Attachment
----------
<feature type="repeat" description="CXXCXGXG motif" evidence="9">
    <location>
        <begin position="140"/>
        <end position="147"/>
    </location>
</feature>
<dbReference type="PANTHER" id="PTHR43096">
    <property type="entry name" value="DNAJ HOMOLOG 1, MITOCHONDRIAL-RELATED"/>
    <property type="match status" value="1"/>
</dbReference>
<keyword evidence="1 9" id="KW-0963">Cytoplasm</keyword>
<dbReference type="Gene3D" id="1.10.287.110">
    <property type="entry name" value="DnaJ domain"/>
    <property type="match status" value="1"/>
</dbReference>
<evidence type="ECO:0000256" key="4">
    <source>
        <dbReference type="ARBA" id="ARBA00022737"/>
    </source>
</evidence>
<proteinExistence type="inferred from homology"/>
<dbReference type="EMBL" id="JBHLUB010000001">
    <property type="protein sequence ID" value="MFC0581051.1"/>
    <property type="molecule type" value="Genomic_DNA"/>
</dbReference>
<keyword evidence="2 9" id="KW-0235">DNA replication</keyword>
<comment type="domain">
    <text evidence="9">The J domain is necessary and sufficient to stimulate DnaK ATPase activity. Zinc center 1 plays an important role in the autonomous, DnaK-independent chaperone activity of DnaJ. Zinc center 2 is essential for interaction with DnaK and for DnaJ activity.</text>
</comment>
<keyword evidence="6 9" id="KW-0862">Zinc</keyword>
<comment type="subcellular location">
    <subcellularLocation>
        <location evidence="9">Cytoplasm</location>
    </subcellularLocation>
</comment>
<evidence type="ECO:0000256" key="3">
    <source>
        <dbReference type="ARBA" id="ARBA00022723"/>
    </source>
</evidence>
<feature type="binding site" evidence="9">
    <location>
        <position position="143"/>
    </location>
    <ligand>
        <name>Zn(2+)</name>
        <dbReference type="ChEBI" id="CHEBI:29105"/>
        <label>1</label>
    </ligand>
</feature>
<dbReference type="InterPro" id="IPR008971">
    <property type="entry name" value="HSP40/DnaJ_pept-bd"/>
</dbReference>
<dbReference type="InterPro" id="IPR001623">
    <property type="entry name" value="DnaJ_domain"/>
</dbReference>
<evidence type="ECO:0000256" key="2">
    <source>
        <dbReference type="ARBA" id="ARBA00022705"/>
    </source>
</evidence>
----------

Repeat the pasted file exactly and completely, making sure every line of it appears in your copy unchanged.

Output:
<feature type="repeat" description="CXXCXGXG motif" evidence="9">
    <location>
        <begin position="140"/>
        <end position="147"/>
    </location>
</feature>
<dbReference type="PANTHER" id="PTHR43096">
    <property type="entry name" value="DNAJ HOMOLOG 1, MITOCHONDRIAL-RELATED"/>
    <property type="match status" value="1"/>
</dbReference>
<keyword evidence="1 9" id="KW-0963">Cytoplasm</keyword>
<dbReference type="Gene3D" id="1.10.287.110">
    <property type="entry name" value="DnaJ domain"/>
    <property type="match status" value="1"/>
</dbReference>
<evidence type="ECO:0000256" key="4">
    <source>
        <dbReference type="ARBA" id="ARBA00022737"/>
    </source>
</evidence>
<proteinExistence type="inferred from homology"/>
<dbReference type="EMBL" id="JBHLUB010000001">
    <property type="protein sequence ID" value="MFC0581051.1"/>
    <property type="molecule type" value="Genomic_DNA"/>
</dbReference>
<keyword evidence="2 9" id="KW-0235">DNA replication</keyword>
<comment type="domain">
    <text evidence="9">The J domain is necessary and sufficient to stimulate DnaK ATPase activity. Zinc center 1 plays an important role in the autonomous, DnaK-independent chaperone activity of DnaJ. Zinc center 2 is essential for interaction with DnaK and for DnaJ activity.</text>
</comment>
<keyword evidence="6 9" id="KW-0862">Zinc</keyword>
<comment type="subcellular location">
    <subcellularLocation>
        <location evidence="9">Cytoplasm</location>
    </subcellularLocation>
</comment>
<evidence type="ECO:0000256" key="3">
    <source>
        <dbReference type="ARBA" id="ARBA00022723"/>
    </source>
</evidence>
<feature type="binding site" evidence="9">
    <location>
        <position position="143"/>
    </location>
    <ligand>
        <name>Zn(2+)</name>
        <dbReference type="ChEBI" id="CHEBI:29105"/>
        <label>1</label>
    </ligand>
</feature>
<dbReference type="InterPro" id="IPR008971">
    <property type="entry name" value="HSP40/DnaJ_pept-bd"/>
</dbReference>
<dbReference type="InterPro" id="IPR001623">
    <property type="entry name" value="DnaJ_domain"/>
</dbReference>
<evidence type="ECO:0000256" key="2">
    <source>
        <dbReference type="ARBA" id="ARBA00022705"/>
    </source>
</evidence>